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Derek Gray

This week we feature drummer, composer, and educator Derek Gray, who has established himself as an up-and-coming drummer and percussionist on the Canadian music scene.

Derek completed a Bachelor of Contemporary Music at Humber College 2011, studying with teachers including Steve Mancuso, Pat LaBarbera, Larnell Lewis, Brian Dickinson, Ravi Naimpally, Waleed Abdulhamid, and Luis Mario Ochoa. He has also been selected to participate in residencies at the Banff Centre for the Arts and Betty Carter Jazz Ahead program in Washington, DC.

He spent the summer of 2009 in Ghana studying ethnomusicology at the University of Ghana as well as traditional West African hand drumming with master drummers Kwasi Dunyo and Ledzi Agudzemegah. Derek founded the Hand Drumming in the Schools program which presents hand-drumming workshops for students of all ages at schools in the Toronto area.

In Toronto, Derek works extensively as a bandleader, composer, and sideman performing regularly with a variety of projects, including modern-jazz quintet Tesseract, Gray Matter, and the Indo-Jazz ensemble Monsoon. He has also performed with David Buchbinder, Justin Gray, Dave Holland, Ingrid Jensen, and Pat LaBarbera.

Derek participated in our Jazzology program in 2011. Here he shares some of his thoughts on the program and discusses some of his current musical activities:

1) Describe your experience with the program. What was your favourite aspect?

I was featured on JAZZ.FM91’s Jazzology program while at Humber College a few years back now. It really is a great program – a chance for students to share what they’re into. Choosing what music to play on-air was my favourite part.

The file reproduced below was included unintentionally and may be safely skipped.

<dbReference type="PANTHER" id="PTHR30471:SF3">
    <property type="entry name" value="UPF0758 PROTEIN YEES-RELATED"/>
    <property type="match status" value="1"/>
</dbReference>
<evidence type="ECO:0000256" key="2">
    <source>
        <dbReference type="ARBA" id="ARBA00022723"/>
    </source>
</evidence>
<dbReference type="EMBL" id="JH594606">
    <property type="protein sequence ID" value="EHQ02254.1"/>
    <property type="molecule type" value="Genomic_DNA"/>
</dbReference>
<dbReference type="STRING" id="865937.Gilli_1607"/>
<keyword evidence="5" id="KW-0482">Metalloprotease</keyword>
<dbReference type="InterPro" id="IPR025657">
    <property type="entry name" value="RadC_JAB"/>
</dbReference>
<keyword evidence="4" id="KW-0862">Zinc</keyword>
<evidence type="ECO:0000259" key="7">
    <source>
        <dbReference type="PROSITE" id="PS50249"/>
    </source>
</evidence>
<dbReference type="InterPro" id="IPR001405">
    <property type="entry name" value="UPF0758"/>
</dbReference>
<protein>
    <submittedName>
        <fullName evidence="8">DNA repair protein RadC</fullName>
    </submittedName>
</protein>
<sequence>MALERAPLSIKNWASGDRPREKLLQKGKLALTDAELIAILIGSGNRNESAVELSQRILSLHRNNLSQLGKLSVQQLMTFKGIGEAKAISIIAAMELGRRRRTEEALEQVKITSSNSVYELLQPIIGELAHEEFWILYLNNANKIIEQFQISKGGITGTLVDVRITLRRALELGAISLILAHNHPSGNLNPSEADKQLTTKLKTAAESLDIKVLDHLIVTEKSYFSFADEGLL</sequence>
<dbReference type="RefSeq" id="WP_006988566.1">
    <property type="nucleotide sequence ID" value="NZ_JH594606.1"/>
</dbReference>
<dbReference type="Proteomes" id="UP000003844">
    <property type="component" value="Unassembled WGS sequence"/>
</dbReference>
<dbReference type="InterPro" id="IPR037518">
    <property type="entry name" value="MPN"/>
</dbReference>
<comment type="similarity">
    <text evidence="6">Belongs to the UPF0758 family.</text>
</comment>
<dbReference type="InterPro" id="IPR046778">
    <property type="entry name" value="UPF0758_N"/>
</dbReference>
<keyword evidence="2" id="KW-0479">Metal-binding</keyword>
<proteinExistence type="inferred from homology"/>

2) What is your strongest memory of the program? Are there any funny stories or incidents that come to mind?

Can I respond, “Getting my radio voice on”? Chatting with Brad was great. The whole taping had such a warm, conversational vibe.

3) Would you recommend this experience to other young musicians?

For sure! Gaining experience working with the media is as important as ever. Plus, the chance to talk about your own experience and have it broadcast on JAZZ.FM91 is a great opportunity for any musician!

4) How has this experience helped in your personal and professional development?

I’ve kept working with the team at JAZZ.FM91, including a Live-to-Air interview earlier this year talking about Gray Matter. Jazzology is where that all began.

5) This program is made possible by our generous donors and sponsors who strongly believe in the importance of arts education initiatives. If you had the opportunity to thank them in person, what would you say?

Thank you. Supporting JAZZ.FM91and its diverse programming is an important part of keeping the music alive. From the Junior Jazz Jam Series to Jazzology to Live-to-Air Concerts – their outreach programming encourages a vibrant arts community in Toronto and across Canada. Let’s strive to keep the healthy balance – supporting the arts supports the community.

6) Why is music education important?

Music education has so much to offer. In 2008, I started the Hand Drumming in the Schools program. I travel across Canada facilitating hand-drumming workshops for students of all ages. Since then, every drum circle helps me rediscover the importance of exposing people (of all ages) to music. Music helps us connect with ourselves and with everything around us; not to mention the other aspects it helps develop: Confidence, Creativity, Leadership, Discipline, Teamwork, Listening …

7) Since participating in the program, what have you been doing?

I’ve tried to keep learning and growing – and travelling. My Batá studies took me to Cuba and Switzerland last year. In between, I spent time practicing and workshopping with Roarshaq as part of the Winter Residency Program at the Banff Centre.

When I’m in Toronto, I’ve been lucky to do a lot of playing of late. A couple of upcoming things include: David Buchbinder (June 20 @ The Jazz Room) and Kayos Theory featuring saxophonist Tony Malaby (June 28/29 @ The Rex).